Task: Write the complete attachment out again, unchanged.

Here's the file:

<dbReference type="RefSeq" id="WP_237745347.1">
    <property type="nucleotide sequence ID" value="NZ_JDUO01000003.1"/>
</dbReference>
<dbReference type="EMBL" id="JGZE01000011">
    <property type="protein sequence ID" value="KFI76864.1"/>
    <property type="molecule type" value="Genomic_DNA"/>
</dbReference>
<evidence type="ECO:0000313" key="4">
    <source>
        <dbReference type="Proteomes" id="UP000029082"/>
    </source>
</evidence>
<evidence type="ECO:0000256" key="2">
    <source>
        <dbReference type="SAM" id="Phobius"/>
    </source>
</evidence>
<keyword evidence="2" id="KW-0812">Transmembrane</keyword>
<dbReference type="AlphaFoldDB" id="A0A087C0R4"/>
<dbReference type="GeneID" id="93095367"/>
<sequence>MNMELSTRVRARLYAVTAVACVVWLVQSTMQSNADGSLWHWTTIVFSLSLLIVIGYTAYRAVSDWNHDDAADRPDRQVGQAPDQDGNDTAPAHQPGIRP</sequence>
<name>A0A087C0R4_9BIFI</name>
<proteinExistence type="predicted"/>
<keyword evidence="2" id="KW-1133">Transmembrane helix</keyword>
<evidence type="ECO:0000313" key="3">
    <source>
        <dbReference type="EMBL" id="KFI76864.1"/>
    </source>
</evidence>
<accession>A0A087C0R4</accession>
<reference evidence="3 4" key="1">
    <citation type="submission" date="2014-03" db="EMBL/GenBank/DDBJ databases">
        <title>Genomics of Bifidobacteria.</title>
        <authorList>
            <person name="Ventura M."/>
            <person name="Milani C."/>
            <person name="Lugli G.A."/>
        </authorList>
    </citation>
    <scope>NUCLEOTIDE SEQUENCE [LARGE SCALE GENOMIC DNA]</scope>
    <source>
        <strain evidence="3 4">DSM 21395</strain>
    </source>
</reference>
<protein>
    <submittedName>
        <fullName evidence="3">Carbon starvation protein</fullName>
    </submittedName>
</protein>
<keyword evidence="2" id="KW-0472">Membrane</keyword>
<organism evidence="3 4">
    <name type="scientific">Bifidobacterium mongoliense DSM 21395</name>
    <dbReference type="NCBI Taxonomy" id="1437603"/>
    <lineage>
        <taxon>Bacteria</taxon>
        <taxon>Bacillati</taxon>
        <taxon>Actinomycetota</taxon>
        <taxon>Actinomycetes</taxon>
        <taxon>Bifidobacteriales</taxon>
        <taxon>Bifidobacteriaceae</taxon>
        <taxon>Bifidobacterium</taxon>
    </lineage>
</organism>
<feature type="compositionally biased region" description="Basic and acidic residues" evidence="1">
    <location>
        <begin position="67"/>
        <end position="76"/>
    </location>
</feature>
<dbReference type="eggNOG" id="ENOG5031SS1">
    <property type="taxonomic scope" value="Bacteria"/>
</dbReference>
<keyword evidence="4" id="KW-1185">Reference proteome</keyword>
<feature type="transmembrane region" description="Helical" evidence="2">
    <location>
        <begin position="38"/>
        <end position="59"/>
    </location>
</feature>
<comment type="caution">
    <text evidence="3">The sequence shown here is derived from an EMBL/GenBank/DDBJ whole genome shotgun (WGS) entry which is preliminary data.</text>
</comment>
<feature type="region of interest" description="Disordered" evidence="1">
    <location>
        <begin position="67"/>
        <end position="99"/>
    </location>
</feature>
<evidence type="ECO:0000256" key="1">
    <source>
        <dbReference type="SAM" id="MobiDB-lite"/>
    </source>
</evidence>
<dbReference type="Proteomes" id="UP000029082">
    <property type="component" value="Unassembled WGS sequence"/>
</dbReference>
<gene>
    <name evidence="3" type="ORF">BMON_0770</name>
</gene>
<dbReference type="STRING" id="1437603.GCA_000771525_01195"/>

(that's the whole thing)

<dbReference type="RefSeq" id="WP_237745347.1">
    <property type="nucleotide sequence ID" value="NZ_JDUO01000003.1"/>
</dbReference>
<dbReference type="EMBL" id="JGZE01000011">
    <property type="protein sequence ID" value="KFI76864.1"/>
    <property type="molecule type" value="Genomic_DNA"/>
</dbReference>
<evidence type="ECO:0000313" key="4">
    <source>
        <dbReference type="Proteomes" id="UP000029082"/>
    </source>
</evidence>
<evidence type="ECO:0000256" key="2">
    <source>
        <dbReference type="SAM" id="Phobius"/>
    </source>
</evidence>
<keyword evidence="2" id="KW-0812">Transmembrane</keyword>
<dbReference type="AlphaFoldDB" id="A0A087C0R4"/>
<dbReference type="GeneID" id="93095367"/>
<sequence>MNMELSTRVRARLYAVTAVACVVWLVQSTMQSNADGSLWHWTTIVFSLSLLIVIGYTAYRAVSDWNHDDAADRPDRQVGQAPDQDGNDTAPAHQPGIRP</sequence>
<name>A0A087C0R4_9BIFI</name>
<proteinExistence type="predicted"/>
<keyword evidence="2" id="KW-1133">Transmembrane helix</keyword>
<evidence type="ECO:0000313" key="3">
    <source>
        <dbReference type="EMBL" id="KFI76864.1"/>
    </source>
</evidence>
<accession>A0A087C0R4</accession>
<reference evidence="3 4" key="1">
    <citation type="submission" date="2014-03" db="EMBL/GenBank/DDBJ databases">
        <title>Genomics of Bifidobacteria.</title>
        <authorList>
            <person name="Ventura M."/>
            <person name="Milani C."/>
            <person name="Lugli G.A."/>
        </authorList>
    </citation>
    <scope>NUCLEOTIDE SEQUENCE [LARGE SCALE GENOMIC DNA]</scope>
    <source>
        <strain evidence="3 4">DSM 21395</strain>
    </source>
</reference>
<protein>
    <submittedName>
        <fullName evidence="3">Carbon starvation protein</fullName>
    </submittedName>
</protein>
<keyword evidence="2" id="KW-0472">Membrane</keyword>
<organism evidence="3 4">
    <name type="scientific">Bifidobacterium mongoliense DSM 21395</name>
    <dbReference type="NCBI Taxonomy" id="1437603"/>
    <lineage>
        <taxon>Bacteria</taxon>
        <taxon>Bacillati</taxon>
        <taxon>Actinomycetota</taxon>
        <taxon>Actinomycetes</taxon>
        <taxon>Bifidobacteriales</taxon>
        <taxon>Bifidobacteriaceae</taxon>
        <taxon>Bifidobacterium</taxon>
    </lineage>
</organism>
<feature type="compositionally biased region" description="Basic and acidic residues" evidence="1">
    <location>
        <begin position="67"/>
        <end position="76"/>
    </location>
</feature>
<dbReference type="eggNOG" id="ENOG5031SS1">
    <property type="taxonomic scope" value="Bacteria"/>
</dbReference>
<keyword evidence="4" id="KW-1185">Reference proteome</keyword>
<feature type="transmembrane region" description="Helical" evidence="2">
    <location>
        <begin position="38"/>
        <end position="59"/>
    </location>
</feature>
<comment type="caution">
    <text evidence="3">The sequence shown here is derived from an EMBL/GenBank/DDBJ whole genome shotgun (WGS) entry which is preliminary data.</text>
</comment>
<feature type="region of interest" description="Disordered" evidence="1">
    <location>
        <begin position="67"/>
        <end position="99"/>
    </location>
</feature>
<evidence type="ECO:0000256" key="1">
    <source>
        <dbReference type="SAM" id="MobiDB-lite"/>
    </source>
</evidence>
<dbReference type="Proteomes" id="UP000029082">
    <property type="component" value="Unassembled WGS sequence"/>
</dbReference>
<gene>
    <name evidence="3" type="ORF">BMON_0770</name>
</gene>
<dbReference type="STRING" id="1437603.GCA_000771525_01195"/>